Richard Buckland, a professor of computer science, has a very elegant explanation on how to think like a scientist. Even though these steps are aimed at his computer science students, for me this has more general meaning and purpose. Richard’s simple five step process of getting into a scientific mindset are:
- The moment you encounter an interesting problem, always try to solve it and never give up.
- While solving the problem, always ask more questions.
- To make the process of solving problems easier, break it into different parts.
- Profit from your path to solving the problem, and from the solutions you created.
- Look for more problems to solve.
I love this five step process because it summarizes concisely the thought process of a scientist. What we are doing at nanoveda with nanotechnology and cancer research is essentially a real world embodiment of this five step process. As a group, when we first met, we found a highly disturbing problem of accessible, precision cancer therapy. This problem has a very personal meaning to us at nanoveda.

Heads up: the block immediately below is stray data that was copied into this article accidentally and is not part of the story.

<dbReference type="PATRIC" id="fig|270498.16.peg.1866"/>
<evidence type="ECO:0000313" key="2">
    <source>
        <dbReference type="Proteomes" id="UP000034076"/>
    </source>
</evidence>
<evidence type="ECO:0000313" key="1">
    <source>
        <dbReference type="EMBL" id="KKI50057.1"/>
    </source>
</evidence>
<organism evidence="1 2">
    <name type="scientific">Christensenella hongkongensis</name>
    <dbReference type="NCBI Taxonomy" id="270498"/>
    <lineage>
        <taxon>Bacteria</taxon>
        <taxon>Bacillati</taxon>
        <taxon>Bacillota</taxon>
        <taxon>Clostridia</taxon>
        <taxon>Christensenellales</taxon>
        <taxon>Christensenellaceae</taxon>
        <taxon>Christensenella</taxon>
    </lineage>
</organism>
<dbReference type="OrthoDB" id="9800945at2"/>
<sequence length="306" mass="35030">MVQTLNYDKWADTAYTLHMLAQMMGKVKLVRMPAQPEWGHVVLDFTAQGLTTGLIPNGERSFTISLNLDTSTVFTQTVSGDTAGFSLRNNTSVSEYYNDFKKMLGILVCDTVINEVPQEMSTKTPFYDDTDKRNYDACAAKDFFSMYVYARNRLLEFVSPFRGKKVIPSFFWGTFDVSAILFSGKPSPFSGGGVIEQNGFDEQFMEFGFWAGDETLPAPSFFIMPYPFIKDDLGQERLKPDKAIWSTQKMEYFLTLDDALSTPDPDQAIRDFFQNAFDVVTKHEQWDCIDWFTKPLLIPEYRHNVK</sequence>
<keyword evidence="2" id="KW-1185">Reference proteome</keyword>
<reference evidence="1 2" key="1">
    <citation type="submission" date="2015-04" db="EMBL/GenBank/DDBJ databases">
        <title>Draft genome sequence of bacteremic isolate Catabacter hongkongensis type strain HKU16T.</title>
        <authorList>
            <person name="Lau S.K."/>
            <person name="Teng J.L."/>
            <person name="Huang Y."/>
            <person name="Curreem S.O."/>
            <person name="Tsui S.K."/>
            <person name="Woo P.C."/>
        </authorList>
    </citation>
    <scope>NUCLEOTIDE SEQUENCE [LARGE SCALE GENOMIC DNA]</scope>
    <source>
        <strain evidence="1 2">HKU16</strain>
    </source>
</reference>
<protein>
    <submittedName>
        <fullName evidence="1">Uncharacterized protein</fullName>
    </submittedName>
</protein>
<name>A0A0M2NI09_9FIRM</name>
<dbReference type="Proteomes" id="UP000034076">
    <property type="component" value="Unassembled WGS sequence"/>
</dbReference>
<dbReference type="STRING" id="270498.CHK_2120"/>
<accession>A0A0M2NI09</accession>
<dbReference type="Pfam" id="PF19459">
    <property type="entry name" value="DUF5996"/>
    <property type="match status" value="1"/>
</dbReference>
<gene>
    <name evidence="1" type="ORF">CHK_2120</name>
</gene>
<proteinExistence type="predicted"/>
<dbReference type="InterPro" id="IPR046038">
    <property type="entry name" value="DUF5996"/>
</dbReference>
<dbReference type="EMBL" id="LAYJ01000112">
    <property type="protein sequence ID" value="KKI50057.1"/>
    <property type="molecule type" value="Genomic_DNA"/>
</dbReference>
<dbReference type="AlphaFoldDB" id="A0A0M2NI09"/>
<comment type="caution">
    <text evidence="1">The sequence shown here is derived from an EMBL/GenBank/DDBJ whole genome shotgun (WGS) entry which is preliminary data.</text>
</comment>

Since each of us had our own unique expertise, we broke the problem down into components and came up with a solution. We didn’t stop there. We asked more questions like: how to improve the process, how to gather more data and information, how else can we solve this problem, who else can benefit from this work. Then we started looking for more problems to solve.
For providing benefits to a broader cross section of the society, we decided to form a company and scale-up our idea. Up until recently, we never formally addressed how our process worked. Then, I discovered this video of Richard and his five step process. It made me realize: this is exactly what we were doing subconsciously, all along the way.
I am a huge admirer of the course that Richard teaches. He teaches this course at University of New South Wales, Sydney, Australia. I am posting this video below, where he describes the five steps outlined above.
This video is part of a lecture series from his course on computing: Computing 1 – The Art of Programming. The course is also available online. I highly encourage everyone to check this video out and the entire course too. It will help everyone start thinking like a scientist.
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(The illustration of the structure of deoxyribonucleic acid (DNA) is from Wikipedia.)